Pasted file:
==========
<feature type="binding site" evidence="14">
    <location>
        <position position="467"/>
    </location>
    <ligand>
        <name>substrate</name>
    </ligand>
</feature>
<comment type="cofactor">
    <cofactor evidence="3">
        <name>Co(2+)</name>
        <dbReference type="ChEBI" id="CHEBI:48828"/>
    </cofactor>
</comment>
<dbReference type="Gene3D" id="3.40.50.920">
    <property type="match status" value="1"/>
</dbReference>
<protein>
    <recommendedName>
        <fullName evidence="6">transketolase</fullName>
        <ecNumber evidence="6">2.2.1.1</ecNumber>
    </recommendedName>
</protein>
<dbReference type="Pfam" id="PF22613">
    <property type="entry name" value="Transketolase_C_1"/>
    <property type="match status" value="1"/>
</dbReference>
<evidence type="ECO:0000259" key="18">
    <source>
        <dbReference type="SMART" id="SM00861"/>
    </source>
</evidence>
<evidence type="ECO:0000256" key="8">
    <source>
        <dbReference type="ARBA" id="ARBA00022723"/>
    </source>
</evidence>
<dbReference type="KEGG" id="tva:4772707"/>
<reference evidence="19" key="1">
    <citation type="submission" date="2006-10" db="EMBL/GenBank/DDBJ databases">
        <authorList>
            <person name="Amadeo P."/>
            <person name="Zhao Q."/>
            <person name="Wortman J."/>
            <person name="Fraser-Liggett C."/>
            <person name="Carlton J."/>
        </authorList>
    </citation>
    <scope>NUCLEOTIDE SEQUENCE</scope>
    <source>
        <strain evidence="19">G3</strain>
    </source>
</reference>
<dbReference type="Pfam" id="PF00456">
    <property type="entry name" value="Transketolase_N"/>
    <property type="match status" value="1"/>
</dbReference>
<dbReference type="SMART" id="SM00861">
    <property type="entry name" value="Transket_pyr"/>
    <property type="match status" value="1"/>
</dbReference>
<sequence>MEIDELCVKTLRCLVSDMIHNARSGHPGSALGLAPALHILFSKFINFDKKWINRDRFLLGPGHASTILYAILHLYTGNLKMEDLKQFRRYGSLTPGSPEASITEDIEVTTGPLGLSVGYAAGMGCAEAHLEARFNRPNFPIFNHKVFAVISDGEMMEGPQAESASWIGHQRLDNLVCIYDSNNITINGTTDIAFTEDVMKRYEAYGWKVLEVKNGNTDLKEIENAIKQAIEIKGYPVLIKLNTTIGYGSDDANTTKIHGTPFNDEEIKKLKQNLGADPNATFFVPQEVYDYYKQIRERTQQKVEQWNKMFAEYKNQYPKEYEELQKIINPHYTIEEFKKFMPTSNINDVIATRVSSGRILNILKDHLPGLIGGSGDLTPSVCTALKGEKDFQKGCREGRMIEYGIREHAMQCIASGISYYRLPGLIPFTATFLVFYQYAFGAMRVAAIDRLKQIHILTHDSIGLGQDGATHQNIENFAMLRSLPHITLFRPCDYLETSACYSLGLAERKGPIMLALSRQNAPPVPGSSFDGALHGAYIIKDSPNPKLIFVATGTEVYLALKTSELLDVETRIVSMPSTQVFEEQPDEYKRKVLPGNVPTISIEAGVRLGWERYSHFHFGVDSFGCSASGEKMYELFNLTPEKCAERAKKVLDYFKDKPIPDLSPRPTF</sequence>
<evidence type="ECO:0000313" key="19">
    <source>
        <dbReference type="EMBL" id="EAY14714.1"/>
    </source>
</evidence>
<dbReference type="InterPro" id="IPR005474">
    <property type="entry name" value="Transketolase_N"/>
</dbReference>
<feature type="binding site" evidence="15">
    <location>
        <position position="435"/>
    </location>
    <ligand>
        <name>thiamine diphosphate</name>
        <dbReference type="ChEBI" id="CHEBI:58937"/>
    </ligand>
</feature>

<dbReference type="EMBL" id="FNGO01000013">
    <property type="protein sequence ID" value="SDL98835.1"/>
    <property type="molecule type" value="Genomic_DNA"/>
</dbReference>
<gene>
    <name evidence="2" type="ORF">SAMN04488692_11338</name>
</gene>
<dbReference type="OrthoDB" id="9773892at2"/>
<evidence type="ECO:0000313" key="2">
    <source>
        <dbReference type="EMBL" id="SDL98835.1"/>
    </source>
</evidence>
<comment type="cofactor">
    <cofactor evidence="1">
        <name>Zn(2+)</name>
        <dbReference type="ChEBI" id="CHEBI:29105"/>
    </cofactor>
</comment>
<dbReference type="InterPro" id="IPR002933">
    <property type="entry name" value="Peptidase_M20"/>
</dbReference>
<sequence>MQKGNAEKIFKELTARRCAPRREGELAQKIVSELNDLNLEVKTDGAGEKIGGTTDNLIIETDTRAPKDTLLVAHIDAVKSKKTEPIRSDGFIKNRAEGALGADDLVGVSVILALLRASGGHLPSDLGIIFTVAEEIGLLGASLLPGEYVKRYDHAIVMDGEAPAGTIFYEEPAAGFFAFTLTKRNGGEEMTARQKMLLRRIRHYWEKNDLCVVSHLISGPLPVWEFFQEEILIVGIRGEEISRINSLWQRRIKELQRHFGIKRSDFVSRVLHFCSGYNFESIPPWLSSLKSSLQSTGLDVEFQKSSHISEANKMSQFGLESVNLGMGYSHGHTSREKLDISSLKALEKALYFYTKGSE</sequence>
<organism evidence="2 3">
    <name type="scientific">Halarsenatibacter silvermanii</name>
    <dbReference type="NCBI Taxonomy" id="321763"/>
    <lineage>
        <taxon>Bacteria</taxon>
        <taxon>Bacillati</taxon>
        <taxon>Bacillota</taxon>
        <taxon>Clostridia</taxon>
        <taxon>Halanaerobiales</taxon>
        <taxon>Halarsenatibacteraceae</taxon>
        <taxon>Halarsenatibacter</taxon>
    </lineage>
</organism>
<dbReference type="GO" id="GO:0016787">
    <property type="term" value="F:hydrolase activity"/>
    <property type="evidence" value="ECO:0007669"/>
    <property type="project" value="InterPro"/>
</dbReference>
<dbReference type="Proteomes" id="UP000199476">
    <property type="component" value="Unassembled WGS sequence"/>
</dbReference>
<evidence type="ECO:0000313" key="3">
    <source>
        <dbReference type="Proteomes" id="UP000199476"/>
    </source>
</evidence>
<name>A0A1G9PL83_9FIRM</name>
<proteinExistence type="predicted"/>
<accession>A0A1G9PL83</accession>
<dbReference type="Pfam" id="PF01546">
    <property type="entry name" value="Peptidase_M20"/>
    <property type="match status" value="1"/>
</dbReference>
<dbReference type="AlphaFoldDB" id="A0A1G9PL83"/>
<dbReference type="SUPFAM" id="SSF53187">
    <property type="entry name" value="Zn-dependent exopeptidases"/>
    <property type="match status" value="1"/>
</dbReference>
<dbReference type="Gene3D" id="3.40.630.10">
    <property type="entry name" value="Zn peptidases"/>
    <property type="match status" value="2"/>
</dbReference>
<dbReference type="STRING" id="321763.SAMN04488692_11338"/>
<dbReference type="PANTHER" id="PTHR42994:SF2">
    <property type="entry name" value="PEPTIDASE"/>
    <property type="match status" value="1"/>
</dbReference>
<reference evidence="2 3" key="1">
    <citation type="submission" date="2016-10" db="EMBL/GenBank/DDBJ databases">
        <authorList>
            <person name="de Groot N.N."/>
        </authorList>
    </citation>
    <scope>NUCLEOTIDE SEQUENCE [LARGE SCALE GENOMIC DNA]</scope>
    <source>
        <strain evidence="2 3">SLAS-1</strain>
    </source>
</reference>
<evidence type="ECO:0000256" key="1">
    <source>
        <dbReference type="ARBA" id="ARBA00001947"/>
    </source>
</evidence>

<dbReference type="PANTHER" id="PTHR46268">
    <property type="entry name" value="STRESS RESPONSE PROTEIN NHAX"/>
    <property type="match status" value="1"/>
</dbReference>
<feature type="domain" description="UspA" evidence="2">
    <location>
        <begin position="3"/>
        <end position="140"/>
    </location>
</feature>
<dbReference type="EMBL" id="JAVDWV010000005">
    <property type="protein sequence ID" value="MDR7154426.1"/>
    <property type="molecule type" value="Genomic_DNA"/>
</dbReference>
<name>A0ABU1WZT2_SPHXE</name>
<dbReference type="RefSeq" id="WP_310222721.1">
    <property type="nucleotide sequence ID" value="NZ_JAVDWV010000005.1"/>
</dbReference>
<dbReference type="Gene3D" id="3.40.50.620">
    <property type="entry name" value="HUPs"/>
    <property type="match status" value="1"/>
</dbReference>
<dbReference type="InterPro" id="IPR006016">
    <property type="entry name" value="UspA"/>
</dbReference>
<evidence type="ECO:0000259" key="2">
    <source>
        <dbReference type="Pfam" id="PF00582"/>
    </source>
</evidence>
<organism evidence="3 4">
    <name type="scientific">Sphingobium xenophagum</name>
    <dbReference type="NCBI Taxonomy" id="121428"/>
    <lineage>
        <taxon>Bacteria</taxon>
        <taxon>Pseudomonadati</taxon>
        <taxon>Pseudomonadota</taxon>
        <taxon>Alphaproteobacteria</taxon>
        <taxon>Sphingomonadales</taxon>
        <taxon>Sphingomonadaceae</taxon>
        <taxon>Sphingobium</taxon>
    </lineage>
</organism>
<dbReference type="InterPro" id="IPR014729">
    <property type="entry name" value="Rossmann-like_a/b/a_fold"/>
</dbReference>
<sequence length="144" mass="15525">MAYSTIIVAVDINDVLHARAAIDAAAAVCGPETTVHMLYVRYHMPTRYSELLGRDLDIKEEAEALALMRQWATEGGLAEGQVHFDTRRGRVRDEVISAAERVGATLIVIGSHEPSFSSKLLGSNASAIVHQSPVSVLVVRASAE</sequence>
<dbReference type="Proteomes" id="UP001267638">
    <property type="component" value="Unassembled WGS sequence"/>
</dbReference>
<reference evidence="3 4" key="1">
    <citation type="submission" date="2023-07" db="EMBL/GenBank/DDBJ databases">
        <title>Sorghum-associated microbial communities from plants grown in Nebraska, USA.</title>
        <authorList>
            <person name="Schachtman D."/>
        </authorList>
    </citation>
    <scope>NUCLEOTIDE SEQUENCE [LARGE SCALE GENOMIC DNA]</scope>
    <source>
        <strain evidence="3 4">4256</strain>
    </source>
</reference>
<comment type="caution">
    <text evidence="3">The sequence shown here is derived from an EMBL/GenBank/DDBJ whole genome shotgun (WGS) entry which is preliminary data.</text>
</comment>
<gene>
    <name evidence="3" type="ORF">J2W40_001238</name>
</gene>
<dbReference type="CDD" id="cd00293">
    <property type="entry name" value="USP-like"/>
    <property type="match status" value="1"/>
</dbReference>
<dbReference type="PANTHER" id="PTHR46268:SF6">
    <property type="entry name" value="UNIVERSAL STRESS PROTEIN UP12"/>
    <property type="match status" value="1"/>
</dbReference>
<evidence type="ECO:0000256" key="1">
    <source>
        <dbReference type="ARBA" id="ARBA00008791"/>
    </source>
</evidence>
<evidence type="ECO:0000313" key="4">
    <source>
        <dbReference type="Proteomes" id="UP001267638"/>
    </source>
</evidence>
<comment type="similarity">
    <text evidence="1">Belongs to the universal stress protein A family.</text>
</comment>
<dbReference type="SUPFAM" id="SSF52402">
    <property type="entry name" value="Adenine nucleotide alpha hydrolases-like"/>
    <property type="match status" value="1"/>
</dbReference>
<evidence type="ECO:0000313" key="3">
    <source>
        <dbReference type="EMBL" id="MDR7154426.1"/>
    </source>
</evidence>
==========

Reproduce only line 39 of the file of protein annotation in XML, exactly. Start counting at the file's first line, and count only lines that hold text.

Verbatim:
<reference evidence="19" key="1">